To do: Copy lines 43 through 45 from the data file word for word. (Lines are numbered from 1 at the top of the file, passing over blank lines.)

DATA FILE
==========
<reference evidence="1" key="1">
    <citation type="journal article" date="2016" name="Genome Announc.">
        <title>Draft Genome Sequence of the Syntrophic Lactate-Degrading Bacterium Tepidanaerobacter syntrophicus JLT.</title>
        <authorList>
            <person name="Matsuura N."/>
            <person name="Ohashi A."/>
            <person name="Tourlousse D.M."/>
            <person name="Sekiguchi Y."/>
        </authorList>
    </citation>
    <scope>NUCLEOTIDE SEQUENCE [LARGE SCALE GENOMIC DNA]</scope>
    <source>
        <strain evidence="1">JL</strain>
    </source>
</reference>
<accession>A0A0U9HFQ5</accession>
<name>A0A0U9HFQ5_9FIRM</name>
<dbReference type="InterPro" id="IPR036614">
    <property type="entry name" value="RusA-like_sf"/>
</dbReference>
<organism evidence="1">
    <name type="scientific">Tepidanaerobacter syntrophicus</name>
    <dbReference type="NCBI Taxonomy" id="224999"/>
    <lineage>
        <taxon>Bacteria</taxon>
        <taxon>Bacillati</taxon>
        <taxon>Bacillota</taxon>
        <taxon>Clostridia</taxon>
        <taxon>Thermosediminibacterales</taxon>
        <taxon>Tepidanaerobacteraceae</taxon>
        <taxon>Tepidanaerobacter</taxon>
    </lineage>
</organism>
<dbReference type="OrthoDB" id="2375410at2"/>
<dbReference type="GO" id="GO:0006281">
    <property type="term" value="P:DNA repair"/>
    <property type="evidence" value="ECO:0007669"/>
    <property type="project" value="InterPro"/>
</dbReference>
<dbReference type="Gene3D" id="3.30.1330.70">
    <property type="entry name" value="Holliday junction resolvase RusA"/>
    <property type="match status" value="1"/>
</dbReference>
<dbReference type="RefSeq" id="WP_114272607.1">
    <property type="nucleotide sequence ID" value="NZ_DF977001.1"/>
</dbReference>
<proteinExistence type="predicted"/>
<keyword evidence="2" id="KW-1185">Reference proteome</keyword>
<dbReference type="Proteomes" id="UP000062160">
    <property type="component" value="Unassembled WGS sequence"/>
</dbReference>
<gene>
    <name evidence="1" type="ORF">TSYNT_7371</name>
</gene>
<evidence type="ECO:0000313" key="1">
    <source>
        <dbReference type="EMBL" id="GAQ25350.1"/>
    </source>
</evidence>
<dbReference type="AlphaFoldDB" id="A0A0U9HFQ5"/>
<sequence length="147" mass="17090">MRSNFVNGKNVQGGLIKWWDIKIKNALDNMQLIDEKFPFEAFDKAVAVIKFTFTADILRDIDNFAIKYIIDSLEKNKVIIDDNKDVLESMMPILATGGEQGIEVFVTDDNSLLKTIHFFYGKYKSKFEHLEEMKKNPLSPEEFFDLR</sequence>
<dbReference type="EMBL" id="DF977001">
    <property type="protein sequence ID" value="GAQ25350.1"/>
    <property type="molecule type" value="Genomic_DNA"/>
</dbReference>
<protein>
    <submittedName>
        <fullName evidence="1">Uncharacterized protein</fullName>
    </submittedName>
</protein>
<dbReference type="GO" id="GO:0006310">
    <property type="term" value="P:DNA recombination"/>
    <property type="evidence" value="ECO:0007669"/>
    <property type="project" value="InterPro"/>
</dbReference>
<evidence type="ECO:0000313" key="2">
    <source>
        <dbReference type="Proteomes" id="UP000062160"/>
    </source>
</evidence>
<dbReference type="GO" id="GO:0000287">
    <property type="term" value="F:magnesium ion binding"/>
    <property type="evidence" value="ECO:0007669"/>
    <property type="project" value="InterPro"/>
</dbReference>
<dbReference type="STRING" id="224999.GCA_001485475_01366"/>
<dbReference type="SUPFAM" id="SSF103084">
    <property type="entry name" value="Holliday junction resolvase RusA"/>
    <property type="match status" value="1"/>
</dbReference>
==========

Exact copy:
</dbReference>
<dbReference type="RefSeq" id="WP_114272607.1">
    <property type="nucleotide sequence ID" value="NZ_DF977001.1"/>